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Digital technology and social change: the digital transformation of society from a historical perspective

Authors
  • Hilbert, Martin
Type
Published Article
Journal
Dialogues in Clinical Neuroscience
Publisher
Les Laboratoires Servier
Publication Date
Jun 01, 2020
Volume
22
Issue
2
Pages
189–194
Identifiers
DOI: 10.31887/DCNS.2020.22.2/mhilbert
PMID: 32699519
PMCID: PMC7366943
Source
PubMed Central
Keywords
License
Green

Abstract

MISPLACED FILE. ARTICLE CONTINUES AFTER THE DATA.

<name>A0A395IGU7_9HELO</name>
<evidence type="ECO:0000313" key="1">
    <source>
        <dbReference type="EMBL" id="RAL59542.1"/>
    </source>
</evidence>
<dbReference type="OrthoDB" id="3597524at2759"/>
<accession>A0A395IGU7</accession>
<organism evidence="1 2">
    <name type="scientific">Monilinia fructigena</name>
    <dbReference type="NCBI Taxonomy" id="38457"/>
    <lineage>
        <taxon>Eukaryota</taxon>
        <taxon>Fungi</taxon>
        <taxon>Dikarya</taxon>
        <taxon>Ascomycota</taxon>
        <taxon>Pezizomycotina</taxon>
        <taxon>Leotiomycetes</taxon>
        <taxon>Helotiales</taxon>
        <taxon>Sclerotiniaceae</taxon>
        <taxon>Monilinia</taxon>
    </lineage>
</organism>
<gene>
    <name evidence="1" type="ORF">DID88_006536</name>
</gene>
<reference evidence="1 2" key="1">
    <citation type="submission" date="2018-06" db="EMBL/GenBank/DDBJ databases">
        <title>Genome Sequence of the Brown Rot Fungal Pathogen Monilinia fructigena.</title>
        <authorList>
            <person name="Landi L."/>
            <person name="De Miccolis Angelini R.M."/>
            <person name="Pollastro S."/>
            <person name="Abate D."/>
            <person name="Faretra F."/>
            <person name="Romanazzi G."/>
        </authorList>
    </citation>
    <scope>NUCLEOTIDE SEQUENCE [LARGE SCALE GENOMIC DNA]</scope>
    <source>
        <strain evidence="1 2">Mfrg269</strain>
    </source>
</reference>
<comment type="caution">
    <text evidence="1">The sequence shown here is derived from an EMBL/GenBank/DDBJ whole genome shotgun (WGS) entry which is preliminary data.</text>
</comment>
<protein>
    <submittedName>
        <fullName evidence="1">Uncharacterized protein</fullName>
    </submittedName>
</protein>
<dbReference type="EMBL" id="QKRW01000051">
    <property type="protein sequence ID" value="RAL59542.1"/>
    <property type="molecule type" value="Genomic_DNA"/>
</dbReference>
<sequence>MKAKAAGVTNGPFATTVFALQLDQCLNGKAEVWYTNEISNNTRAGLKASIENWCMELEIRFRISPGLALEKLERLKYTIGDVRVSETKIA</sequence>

Digital technology, including its omnipresent connectedness and its powerful artificial intelligence, is the most recent long wave of humanity’s socioeconomic evolution. The first technological revolutions go all the way back to the Stone, Bronze, and Iron Ages, when the transformation of material was the driving force in the Schumpeterian process of creative destruction. A second metaparadigm of societal modernization was dedicated to the transformation of energy (aka the “industrial revolutions”), including water, steam, electric, and combustion power. The current metaparadigm focuses on the transformation of information. Less than 1% of the world's technologically stored information was in digital format in the late 1980s, surpassing more than 99% by 2012. Every 2.5 to 3 years, humanity is able to store more information than since the beginning of civilization. The current age focuses on algorithms that automate the conversion of data into actionable knowledge. This article reviews the underlying theoretical framework and some accompanying data from the perspective of innovation theory.

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